President's Message – April 2017
If not now, then when…
A month that starts with all fool’s day where innocent jokes are played on friends and strangers, together with the end of daylight saving at summer’s close for those of us that had it, also sees the next session of the Council of Australian Government’s Education Council as it grapples with the complexities of education funding. Another irony is that in its rotating tour of Australia it is to be held in Hobart. A town that’s also the proud home of MONA – the world famous Museum of Old and New Art – or more colloquially known as the museum of sex and death. Whether this is an accurate metaphor for the current state of play in the education funding debate remains to be seen. What we can hope for is that the unique perspective and talents of David Walsh, as the inspirational owner, creator and curator of MONA, and some say the saviour of Hobart, can imbue the Education Council’s vital deliberations in reaching a consensus on the post 2018 education funding agreements.
Enrolments on the up
I often rely on the maxim that without accurate information how can one hope to make a decision let alone formulate realistic policy perspectives? The funding agreements debate is one such example that relies on accurate data. The Australian Bureau of Statistics’ (ABS) latest education update, available here, sees a fascinating set of numbers that compares 2016 with 2015. In the last recorded 12 month period we have seen total student enrolments grow by 47,253 across all schools. What makes this number particularly interesting is that 38,672 or 82% of them were to public schools. Seeing that over 70% of all schools in Australia are public schools it suggests a growing shift towards public education and recognition of its inherent strengths as an inclusive and high quality option for the vast majority of our nation’s children. The question then is how is this growing demand to be fairly and properly resourced?
Mateship and learning
Mateship and ‘education for all’ go hand in hand as two of our defining national values. Mateship is defined as helping and receiving help from others, especially in difficult times or in times of need, and can be combined with the natural sense of a fair-go. This spirit was extended to a Catholic school in need half a century ago, in a way that prised open the door to government funding of private sector schools. This initiative was intended as an interim measure to bring them up to the level of resourcing of public schools. The door was finally wrenched off its hinges in the mid 1990s in a way that saw direct government funding for the private sector enshrined as an absolute right - together with a matching sense of entitlement. We now have a school resource standard (SRS) defined in the 2013 Education Act that seeks to codify this sense of fair-go in government contributions to education funding across all systems, states and territories. To say that we have independent schools in Australia is something of a misnomer as they all rely on a significant government contribution – perhaps the term ‘subsidised private sector schools’ is nearer the mark.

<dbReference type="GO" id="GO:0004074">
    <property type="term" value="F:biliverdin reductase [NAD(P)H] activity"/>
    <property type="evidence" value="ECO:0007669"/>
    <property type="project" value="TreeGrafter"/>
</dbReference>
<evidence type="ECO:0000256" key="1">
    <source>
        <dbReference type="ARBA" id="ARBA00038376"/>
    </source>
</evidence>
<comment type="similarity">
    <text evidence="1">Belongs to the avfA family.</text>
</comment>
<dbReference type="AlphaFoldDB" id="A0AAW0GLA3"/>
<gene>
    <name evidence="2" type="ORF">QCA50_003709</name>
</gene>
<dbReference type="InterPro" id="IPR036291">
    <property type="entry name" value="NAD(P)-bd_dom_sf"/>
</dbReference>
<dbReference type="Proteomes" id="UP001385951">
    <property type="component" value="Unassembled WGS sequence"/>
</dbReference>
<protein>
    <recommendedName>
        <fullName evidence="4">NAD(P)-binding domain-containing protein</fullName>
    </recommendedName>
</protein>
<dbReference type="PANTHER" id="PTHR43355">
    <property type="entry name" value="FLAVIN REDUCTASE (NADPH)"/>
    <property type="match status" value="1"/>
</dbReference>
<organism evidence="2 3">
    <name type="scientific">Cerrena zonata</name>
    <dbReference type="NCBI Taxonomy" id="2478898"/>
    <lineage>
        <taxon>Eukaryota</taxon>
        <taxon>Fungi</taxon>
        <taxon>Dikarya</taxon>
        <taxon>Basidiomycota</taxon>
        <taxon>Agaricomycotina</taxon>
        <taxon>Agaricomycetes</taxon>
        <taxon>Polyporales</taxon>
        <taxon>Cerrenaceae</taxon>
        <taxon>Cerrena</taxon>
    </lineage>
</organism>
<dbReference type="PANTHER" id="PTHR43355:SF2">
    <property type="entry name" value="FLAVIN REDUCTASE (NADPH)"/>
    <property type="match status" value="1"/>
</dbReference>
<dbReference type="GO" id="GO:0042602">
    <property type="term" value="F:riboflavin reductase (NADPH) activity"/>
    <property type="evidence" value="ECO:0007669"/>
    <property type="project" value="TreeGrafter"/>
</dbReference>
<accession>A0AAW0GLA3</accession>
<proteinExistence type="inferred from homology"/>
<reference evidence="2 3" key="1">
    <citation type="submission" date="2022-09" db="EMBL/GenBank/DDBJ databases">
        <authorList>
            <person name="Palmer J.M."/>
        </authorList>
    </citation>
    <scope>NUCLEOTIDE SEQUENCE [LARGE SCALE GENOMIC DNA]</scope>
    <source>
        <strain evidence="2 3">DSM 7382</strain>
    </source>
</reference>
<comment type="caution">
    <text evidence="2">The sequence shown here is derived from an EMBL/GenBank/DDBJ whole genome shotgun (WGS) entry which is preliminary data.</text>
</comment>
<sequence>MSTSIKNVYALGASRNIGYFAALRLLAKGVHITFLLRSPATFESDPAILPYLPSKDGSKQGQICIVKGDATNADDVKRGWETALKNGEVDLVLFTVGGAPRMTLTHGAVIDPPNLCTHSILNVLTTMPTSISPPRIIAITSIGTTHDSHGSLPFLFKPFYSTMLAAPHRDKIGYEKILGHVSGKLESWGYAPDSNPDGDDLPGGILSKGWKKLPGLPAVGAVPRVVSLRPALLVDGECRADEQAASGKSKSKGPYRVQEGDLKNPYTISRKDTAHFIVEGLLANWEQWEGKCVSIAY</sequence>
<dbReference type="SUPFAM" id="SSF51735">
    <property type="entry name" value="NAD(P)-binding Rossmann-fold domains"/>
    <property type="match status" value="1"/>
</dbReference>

The irony is that we now see 25% of private sector schools funded at 100% or more of their SRS entitlement and yet only just over 1% of government schools are at this level. This is also relative to public schools that are denied the legislated special deals and other forms of financial advantage available exclusively to the private school sector. I‘m not sure a sense of mateship prevails in this scenario when public schools that are open to all, and with 82% of the additional 2016 enrolments, are compared to private sector schools that operate on a selective and exclusive entry basis, and often with levels of overall funding, facilities and resourcing that public schools can only dream of. In the spirit of mateship and a fair-go for all I call upon the private sector schools to willingly give up this overfunding and unfair advantage they have enjoyed for far too long. There is also a point to consider in these schools repaying the historical surpluses that have already been paid out to them so that it can be redistributed to schools in real need. Perhaps the Centrelink debt recovery robot might like a new focus for its activities?
Growing opportunities for change
ACSSO’s perspective is that the current historical education funding arrangements may have occurred with the best of intentions as provision was made for various sector interests and lobbying interventions. What we have been left with is a range of partisan agreements, special deals and unfair advantages that are not fit for purpose. An attempt was made for reform with the Gonski review – now many years old – that was again subject to brinksmanship and sectorial shenanigans that has left schools in all sectors at a disadvantage, and most of all those in our burgeoning public sector that operate over 70% of our nation’s schools.
Education funding is an emotive issue that ACSSO seeks to address as the fire of funding reform is burning hot and we need to clear the smoke. Our call for Fair, Simple and Transparent and truly needs based funding is resolute and sustained and we have yet to see any feasible alternative. Our proud nation has to start again with the end in mind – education funding where it’s needed, at the level needed and going to schools that have real need. Each of our children has to have the opportunity to thrive and flourish in an appropriate learning environment. An environment with educators that can truly focus on the job they are passionate about – giving our children the very best of learning opportunities.
Our nation’s future demands nothing less.
4 April 2017